This article is an abridged version of B. McSweeney, 2002, Hofstede’s ‘Model of National Cultural Differences and Consequences: A Triumph of Faith - A Failure of Analysis, Human Relations’, 55.1, 89-118. Three academic specialists anonymously refereed that article. A draft copy of the Human Relations article was sent to Professor Hofstede offering him an opportunity to respond in the same edition of that journal. He declined to do so.
Hofstede’s main descriptions of his national culture research are in Culture’s Consequences, 1st edition (1980), abridged version (1984), second edition (2001) all published by Sage and in Cultures and Organizations: Software of the Mind, McGraw- Hill, (1991).
March, J., 1966, ‘The Power of Power’, in D. Easton (ed.) Varieties of Political Theory, Englewood Cliffs: Prentice Hall, 39-70.
Schwartz, S. H., 1994, ‘Beyond Individualism/Collectivism: New Cultural Dimensions of Values’., in U. Kim, H. C. Triandis, C. Kagitcibasi, S-C. Choi, and G. Yoon (Eds.) Individualism and Collectivism: Theory, Methods and Applications, London: Sage, 85-119.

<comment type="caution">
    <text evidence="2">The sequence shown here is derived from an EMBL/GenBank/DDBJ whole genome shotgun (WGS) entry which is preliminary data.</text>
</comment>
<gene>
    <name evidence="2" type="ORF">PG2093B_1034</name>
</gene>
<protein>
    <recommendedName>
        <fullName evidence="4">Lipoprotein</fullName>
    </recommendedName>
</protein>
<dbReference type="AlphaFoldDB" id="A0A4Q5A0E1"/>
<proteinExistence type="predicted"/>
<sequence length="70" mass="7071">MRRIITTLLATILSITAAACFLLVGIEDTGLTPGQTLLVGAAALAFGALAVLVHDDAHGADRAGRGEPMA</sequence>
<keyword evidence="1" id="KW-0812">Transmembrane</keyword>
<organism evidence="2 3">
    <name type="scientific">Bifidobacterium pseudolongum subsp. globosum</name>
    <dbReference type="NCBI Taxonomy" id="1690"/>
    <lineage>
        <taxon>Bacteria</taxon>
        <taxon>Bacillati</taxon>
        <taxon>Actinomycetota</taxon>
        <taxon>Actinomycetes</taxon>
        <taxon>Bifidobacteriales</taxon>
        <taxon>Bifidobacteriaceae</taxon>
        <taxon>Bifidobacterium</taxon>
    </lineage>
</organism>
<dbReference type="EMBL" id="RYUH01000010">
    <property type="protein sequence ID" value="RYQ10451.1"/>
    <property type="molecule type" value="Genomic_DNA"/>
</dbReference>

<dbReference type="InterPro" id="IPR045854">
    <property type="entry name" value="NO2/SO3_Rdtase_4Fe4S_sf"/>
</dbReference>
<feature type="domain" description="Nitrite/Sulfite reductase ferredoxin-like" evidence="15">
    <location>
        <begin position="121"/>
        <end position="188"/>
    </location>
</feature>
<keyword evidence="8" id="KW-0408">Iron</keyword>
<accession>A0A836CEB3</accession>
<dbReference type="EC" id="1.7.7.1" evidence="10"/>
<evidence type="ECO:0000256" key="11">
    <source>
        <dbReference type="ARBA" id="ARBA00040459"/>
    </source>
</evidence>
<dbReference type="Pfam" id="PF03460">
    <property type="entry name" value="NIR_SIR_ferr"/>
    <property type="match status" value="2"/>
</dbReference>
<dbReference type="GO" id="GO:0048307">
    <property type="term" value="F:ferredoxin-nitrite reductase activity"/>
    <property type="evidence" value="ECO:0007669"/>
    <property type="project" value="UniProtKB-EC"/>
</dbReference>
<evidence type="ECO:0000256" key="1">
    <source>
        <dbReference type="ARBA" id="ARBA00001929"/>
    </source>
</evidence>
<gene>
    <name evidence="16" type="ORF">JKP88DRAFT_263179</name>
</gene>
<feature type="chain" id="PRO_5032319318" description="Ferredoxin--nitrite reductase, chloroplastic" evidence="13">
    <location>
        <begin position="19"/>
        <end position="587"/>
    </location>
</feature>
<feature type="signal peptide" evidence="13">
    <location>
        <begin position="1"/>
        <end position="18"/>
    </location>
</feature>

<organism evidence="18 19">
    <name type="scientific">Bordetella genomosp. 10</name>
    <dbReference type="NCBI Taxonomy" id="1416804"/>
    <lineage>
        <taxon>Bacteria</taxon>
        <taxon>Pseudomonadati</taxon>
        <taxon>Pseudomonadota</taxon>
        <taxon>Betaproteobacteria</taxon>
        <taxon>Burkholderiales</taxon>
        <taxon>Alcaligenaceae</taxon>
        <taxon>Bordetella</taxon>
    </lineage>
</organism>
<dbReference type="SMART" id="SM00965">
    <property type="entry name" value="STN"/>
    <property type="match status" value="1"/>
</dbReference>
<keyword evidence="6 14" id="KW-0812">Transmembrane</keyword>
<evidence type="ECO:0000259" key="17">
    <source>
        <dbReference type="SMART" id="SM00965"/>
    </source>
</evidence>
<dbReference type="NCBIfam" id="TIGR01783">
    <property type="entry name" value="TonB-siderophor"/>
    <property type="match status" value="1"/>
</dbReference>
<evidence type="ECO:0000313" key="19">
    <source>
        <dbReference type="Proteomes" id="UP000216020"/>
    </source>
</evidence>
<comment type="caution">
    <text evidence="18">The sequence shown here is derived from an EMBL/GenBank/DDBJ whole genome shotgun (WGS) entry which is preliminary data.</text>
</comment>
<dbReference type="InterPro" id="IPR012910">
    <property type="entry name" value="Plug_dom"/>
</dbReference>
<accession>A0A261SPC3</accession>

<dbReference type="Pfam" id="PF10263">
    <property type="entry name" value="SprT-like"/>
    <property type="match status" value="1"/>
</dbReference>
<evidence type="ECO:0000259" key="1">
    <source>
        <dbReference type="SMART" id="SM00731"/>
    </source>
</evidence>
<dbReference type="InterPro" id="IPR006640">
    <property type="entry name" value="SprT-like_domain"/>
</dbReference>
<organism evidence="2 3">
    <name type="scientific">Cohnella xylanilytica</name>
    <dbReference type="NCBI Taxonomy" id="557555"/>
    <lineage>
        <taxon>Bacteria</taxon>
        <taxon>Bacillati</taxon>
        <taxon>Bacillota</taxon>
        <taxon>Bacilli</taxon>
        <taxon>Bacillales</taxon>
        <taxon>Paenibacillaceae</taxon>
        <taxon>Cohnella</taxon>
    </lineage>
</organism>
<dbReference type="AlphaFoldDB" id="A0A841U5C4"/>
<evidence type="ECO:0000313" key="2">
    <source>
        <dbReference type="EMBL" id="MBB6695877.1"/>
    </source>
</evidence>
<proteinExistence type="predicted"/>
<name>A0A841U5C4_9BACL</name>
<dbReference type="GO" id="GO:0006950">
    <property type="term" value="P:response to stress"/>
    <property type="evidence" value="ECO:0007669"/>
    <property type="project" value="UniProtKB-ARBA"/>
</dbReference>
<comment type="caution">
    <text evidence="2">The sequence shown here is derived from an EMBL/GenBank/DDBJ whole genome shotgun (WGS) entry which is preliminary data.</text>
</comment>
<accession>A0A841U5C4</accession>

Professor McSweeney is a full professor and Director of Research at the Department of Accounting, Finance and Management, University of London, England.
The above Article and Editor's Note is reprinted courtesy of the European Business Forum, a joint initiative of the Community of European Management Schools and PricewaterhouseCoopers.
The EBFonline is an excellent resource for international managers, international business students, and business school teachers.
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The International Business Center recognizes the international scope of the life’s work of Dr. Stephen Guisinger, Professor at the School of Business, University of Texas at Dallas, who passed away at much too young an age.